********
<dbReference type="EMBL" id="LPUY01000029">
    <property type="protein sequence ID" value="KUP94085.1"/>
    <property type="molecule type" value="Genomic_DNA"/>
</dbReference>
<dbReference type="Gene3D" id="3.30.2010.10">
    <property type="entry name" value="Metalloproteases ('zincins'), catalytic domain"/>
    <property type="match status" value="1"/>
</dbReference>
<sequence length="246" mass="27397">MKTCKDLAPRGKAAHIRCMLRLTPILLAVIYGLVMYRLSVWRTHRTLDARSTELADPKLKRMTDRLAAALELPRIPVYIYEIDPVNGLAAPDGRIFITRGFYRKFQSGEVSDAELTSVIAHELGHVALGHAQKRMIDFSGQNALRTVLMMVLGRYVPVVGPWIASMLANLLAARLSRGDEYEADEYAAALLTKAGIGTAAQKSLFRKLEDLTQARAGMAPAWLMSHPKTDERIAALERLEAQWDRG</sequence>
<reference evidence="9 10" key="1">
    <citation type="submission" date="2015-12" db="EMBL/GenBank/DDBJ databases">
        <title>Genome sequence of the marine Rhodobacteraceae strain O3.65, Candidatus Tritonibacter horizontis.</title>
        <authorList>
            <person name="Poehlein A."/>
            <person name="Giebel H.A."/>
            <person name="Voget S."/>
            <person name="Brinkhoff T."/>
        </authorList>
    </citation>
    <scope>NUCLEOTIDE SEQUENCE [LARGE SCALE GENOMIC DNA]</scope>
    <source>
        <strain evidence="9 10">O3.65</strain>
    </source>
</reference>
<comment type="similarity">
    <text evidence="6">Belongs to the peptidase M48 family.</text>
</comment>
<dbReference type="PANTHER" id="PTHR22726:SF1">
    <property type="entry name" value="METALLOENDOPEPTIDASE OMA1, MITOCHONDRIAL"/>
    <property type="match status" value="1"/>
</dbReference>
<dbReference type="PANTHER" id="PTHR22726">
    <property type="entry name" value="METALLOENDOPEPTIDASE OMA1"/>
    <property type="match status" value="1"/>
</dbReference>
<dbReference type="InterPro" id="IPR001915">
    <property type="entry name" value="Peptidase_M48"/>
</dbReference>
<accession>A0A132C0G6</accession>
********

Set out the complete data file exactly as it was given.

<dbReference type="EMBL" id="LPUY01000029">
    <property type="protein sequence ID" value="KUP94085.1"/>
    <property type="molecule type" value="Genomic_DNA"/>
</dbReference>
<dbReference type="Gene3D" id="3.30.2010.10">
    <property type="entry name" value="Metalloproteases ('zincins'), catalytic domain"/>
    <property type="match status" value="1"/>
</dbReference>
<sequence length="246" mass="27397">MKTCKDLAPRGKAAHIRCMLRLTPILLAVIYGLVMYRLSVWRTHRTLDARSTELADPKLKRMTDRLAAALELPRIPVYIYEIDPVNGLAAPDGRIFITRGFYRKFQSGEVSDAELTSVIAHELGHVALGHAQKRMIDFSGQNALRTVLMMVLGRYVPVVGPWIASMLANLLAARLSRGDEYEADEYAAALLTKAGIGTAAQKSLFRKLEDLTQARAGMAPAWLMSHPKTDERIAALERLEAQWDRG</sequence>
<reference evidence="9 10" key="1">
    <citation type="submission" date="2015-12" db="EMBL/GenBank/DDBJ databases">
        <title>Genome sequence of the marine Rhodobacteraceae strain O3.65, Candidatus Tritonibacter horizontis.</title>
        <authorList>
            <person name="Poehlein A."/>
            <person name="Giebel H.A."/>
            <person name="Voget S."/>
            <person name="Brinkhoff T."/>
        </authorList>
    </citation>
    <scope>NUCLEOTIDE SEQUENCE [LARGE SCALE GENOMIC DNA]</scope>
    <source>
        <strain evidence="9 10">O3.65</strain>
    </source>
</reference>
<comment type="similarity">
    <text evidence="6">Belongs to the peptidase M48 family.</text>
</comment>
<dbReference type="PANTHER" id="PTHR22726:SF1">
    <property type="entry name" value="METALLOENDOPEPTIDASE OMA1, MITOCHONDRIAL"/>
    <property type="match status" value="1"/>
</dbReference>
<dbReference type="PANTHER" id="PTHR22726">
    <property type="entry name" value="METALLOENDOPEPTIDASE OMA1"/>
    <property type="match status" value="1"/>
</dbReference>
<dbReference type="InterPro" id="IPR001915">
    <property type="entry name" value="Peptidase_M48"/>
</dbReference>
<accession>A0A132C0G6</accession>